This famous tree was used as a filming location in Harry Potter and the Order of the Phoenix during a flashback had by Professor Snape. Not only is the tree free to visit, but the whole of Blenheim is free to enter if you use my guide to the Blenheim free entry gates.

The S3 bus runs every 30 minutes from Oxford’s Gloucester Green, arriving right outside Blenheim Palace. The ride takes 30 minutes and tickets cost just £2 each way.

More things to do in Oxford


Visit the Radcliffe Camera and Radcliffe Square: this scenic square is home to one of the important buildings in Oxford, the Radcliffe Camera which is a library and part of the Bodleian Library. Even just viewing it from the outside is incredible but you shouldn’t miss the iconic view from the top of the University Church of St Mary the Virgin (£5 for the tower climb).

Spot the quirky Sheldonian Heads on the outside of the Sheldonian Theatre.

Walk under the Bridge of Sighs named after the one in Venice. This is close to the Turf Tavern that I’ve already mentioned as one of the Harry Potter locations in Oxford.

Try punting along the river – it’s £25 an hour per boat or you can hire a chauffeur for £35.

Visit museums like the Pitt Rivers and the Ashmolean – and have tea or drinks on the roof of the Ashmolean.

Take a nature walk in University Parks or check out cool neighbourhoods like Jericho and the Cowley Road.

Another fun Harry Potter-related activity in Oxford

Harry superfans may be delighted to know that you can watch a real (well, sort of!) Quidditch match in Oxford!

How is this possible, you might wonder? Well, like many universities these days, Oxford University has a Quidditch Club and they put on competitive matches from 2-4pm on Wednesdays and Saturdays in University Parks. Anyone can go and watch!

More literary connections in Oxford

fawn statue

Although it’s the Oxford Harry Potter connection that keeps tourists coming, there are plenty of other points of interest for bookworms and movie buffs. Some places to check out are:

  • The Eagle and Child pub – this historic drinking hole is where members of the ‘Inklings’ literary group would meet to discuss their work. Members of the group included J.R.R Tolkien and C.S Lewis who wrote Lord of the Rings and The Lion, the Witch and the Wardrobe!
  • Alice and Wonderland locations – author Lewis Carroll was said to have based his literary dodo on the one in the Natural History Museum and there’s also a stained glass window at Christ Church College with an Alice connection. Finally, the Alice Shop on St. Aldate’s is where the real Alice (the daughter of Carroll’s friend) would buy sweets.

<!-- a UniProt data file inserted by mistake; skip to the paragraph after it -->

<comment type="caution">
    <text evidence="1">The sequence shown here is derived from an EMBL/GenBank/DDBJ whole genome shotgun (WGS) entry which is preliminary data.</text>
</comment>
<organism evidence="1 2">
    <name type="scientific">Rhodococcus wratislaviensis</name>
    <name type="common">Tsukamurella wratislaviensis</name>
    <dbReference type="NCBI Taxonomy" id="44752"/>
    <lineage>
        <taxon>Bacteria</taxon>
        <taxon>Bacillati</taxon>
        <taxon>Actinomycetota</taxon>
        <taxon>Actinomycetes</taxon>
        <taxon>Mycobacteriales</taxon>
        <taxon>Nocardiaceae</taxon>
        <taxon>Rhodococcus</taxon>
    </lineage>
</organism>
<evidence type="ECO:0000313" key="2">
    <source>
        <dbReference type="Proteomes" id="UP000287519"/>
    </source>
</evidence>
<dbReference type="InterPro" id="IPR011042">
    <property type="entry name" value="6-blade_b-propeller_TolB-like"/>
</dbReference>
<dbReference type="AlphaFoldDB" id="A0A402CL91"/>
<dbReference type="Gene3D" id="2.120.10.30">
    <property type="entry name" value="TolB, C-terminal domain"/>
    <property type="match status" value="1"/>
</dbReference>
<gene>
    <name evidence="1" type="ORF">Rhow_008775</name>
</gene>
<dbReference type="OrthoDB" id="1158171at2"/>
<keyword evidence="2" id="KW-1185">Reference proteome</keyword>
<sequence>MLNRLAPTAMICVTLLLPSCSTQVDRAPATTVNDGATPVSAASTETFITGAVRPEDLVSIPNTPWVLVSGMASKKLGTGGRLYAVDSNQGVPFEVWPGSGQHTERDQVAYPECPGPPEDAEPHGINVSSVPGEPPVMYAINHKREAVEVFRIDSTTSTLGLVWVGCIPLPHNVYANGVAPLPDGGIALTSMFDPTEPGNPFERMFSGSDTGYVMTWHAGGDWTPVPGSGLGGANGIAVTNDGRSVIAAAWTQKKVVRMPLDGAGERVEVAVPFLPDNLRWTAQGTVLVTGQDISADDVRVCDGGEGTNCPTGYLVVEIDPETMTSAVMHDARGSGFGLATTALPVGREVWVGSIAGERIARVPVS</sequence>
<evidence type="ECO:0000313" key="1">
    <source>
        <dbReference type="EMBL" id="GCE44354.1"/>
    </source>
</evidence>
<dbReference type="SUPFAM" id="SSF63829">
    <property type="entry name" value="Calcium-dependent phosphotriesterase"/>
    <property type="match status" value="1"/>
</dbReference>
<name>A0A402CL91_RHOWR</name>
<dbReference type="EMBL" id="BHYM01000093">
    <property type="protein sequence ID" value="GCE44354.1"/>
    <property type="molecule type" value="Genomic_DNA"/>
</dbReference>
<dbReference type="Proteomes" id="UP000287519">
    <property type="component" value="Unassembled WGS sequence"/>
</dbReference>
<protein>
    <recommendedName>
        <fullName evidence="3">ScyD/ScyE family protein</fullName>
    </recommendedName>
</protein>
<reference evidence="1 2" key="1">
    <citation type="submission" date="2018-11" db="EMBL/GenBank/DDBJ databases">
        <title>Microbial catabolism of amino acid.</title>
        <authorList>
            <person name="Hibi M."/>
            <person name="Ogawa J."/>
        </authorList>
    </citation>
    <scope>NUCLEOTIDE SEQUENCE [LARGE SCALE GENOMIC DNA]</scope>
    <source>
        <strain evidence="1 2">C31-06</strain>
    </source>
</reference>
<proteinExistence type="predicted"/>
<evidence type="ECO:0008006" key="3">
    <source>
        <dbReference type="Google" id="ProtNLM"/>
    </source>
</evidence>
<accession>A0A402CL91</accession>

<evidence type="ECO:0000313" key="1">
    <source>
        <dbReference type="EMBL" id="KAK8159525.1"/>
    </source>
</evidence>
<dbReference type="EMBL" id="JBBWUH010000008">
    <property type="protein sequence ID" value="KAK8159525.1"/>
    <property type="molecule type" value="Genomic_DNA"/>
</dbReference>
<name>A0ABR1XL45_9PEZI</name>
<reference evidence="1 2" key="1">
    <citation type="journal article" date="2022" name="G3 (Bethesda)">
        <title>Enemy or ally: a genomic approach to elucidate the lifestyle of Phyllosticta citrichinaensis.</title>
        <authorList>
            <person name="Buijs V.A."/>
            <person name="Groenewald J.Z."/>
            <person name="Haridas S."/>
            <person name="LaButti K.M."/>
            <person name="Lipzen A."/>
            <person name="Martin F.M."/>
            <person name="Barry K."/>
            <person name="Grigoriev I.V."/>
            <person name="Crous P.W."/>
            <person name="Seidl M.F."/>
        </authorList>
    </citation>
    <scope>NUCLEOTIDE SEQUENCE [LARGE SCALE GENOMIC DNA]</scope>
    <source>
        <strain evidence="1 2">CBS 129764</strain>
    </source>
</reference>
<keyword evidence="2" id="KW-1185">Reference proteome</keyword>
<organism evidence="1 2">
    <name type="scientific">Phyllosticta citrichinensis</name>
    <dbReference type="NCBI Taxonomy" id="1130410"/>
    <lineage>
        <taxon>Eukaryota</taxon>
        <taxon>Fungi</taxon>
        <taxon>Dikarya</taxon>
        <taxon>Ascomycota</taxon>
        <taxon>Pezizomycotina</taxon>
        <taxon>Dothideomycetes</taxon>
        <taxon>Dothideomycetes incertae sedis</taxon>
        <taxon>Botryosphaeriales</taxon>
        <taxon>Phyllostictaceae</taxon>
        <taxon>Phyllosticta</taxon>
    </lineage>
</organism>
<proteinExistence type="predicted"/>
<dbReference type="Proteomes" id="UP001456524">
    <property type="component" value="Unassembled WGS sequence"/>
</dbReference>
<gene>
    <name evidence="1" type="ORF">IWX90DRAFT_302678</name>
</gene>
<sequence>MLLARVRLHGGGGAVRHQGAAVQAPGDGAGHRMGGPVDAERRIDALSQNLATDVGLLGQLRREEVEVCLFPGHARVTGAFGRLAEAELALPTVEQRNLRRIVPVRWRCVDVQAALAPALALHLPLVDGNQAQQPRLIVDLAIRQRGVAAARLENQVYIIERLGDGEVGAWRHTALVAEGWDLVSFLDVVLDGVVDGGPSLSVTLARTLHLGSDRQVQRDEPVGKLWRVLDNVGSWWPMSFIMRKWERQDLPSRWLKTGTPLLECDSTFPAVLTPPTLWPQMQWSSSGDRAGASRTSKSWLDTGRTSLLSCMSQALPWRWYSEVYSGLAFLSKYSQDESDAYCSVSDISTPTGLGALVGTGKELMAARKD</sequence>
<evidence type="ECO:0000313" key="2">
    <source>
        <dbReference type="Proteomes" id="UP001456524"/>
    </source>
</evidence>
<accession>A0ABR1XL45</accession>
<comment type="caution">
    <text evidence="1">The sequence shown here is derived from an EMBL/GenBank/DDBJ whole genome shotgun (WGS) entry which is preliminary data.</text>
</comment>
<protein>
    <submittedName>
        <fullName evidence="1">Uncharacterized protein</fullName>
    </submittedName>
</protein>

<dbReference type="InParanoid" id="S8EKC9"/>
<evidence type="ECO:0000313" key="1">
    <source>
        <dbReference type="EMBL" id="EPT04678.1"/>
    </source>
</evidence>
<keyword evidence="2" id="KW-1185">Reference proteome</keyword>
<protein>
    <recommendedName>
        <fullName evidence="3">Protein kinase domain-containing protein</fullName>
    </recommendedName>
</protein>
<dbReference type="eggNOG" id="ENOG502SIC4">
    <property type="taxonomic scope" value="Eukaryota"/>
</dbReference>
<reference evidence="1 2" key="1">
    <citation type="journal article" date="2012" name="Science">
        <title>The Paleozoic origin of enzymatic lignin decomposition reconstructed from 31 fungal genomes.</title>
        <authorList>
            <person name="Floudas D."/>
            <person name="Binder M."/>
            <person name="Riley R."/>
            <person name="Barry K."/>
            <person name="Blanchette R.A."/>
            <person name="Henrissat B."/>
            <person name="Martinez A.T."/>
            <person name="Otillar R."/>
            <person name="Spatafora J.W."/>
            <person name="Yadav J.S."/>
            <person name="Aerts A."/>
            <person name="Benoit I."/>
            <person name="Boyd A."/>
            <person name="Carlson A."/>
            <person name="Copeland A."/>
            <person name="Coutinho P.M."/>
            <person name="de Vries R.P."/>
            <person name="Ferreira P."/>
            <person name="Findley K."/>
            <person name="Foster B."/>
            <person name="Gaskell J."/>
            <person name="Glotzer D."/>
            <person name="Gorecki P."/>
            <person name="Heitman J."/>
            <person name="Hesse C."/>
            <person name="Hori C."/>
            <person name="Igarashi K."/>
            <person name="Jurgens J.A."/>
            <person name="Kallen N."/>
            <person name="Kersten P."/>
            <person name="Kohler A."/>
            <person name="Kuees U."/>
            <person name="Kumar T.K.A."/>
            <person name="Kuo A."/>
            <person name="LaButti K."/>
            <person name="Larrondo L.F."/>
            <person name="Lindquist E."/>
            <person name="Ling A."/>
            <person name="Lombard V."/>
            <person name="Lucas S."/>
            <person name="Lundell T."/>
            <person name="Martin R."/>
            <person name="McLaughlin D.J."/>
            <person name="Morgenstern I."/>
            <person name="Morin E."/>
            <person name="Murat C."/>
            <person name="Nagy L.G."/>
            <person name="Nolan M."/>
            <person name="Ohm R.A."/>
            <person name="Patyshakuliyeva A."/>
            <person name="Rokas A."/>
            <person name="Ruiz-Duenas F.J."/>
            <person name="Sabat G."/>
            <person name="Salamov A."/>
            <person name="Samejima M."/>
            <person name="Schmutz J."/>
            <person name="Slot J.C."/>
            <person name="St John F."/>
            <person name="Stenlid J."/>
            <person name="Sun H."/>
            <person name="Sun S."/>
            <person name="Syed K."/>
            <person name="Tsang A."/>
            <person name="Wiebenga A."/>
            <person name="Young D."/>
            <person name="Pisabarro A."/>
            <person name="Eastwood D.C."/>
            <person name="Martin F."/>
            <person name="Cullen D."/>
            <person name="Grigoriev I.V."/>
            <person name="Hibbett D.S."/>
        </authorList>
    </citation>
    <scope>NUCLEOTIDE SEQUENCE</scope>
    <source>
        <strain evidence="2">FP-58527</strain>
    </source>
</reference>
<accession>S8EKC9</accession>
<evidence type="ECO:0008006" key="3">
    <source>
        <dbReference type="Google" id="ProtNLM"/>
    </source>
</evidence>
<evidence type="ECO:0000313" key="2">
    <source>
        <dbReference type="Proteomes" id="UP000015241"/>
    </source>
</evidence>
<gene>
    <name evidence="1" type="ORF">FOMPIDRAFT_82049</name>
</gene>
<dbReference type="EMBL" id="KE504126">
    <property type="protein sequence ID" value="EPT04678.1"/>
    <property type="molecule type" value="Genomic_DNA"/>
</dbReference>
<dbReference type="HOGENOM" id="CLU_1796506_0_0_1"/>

• Narnia locations – there are several Oxford locations thought to have inspired C.S Lewis including the gold ‘fawn’ on St Mary’s Passage.
  • Discover more on a C.S. Lewis and J.R.R. Tolkien walking history tour of Oxford (£27).

Where to refuel

Check out my Oxford food and drink guides because I’ve written in detail about brunch, coffee, Asian restaurants and more!

For a quick eat, Sasi’s Thai in the Covered Market is one of my favourite Oxford restaurants. Coffee lovers, head straight to the Missing Bean on Turl Street, one of the best cafes in Oxford known for its cappuccinos and cakes.

Getting to Oxford

Book a train on Trainline; it takes just 1 hour from London Paddington.

A cheaper option is the Oxford Tube, a bus service that runs up to every 10 minutes between Oxford and London.

In addition to the Oxford Tube, there are a few other bus services running between UK cities and Oxford. Compare journey prices and times on Busbud.

Thanks for reading!

Visiting the UK? 

Guidebooks – LP always get my seal of approval. Use the latest copy of Lonely Planet England.

Getting around by air – I use Skyscanner to find the best-value flights, using the ‘search by month’ tool to find the cheapest dates. You can also use the ‘to anywhere’ feature if you’re flexible on where you’re going.

Car hire – use to compare car rentals in the UK (and all around the world).

For hotels and self-catering apartments, I use You can filter by review score and price to find the best-rated budget places. For hostels, I use

To save money on accommodation, I use Trusted Housesitters, a website that connects homeowners going away and travellers who can sit their homes & pets.

I use GetYourGuide for tours & activities when I don’t want to travel solo. The guides are knowledgeable and you can’t beat the prices. I also check Viator as they often have fun and unique offerings.

Need travel insurance? I use True Traveller (for Europe residents) since it’s affordable but covers everything you’d need including various activities, valuables and pre-existing conditions. Unlike some companies, they insure you if you’re already travelling / don’t yet have your flight home booked. Get a quote.

For travel insurance for other nationalities, I recommend Hey Mundo and for long-term digital nomad travellers, I suggest Safety Wing.

Check out my resources page for more travel discounts and budget tips from my 10+ years on the road!

Thanks for following my Harry Potter Oxford tour!

Check out my other Oxford posts:

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1 thoughts on “Self-Guided Oxford Harry Potter Tour – 9 Filming Locations & Map

  1. Dominique | says:

    I’m sharing this with a friend of mine. She’s going to London soon to visit Harry Potter related sights, I’m sure she wouldn’t mind a bit of a detour!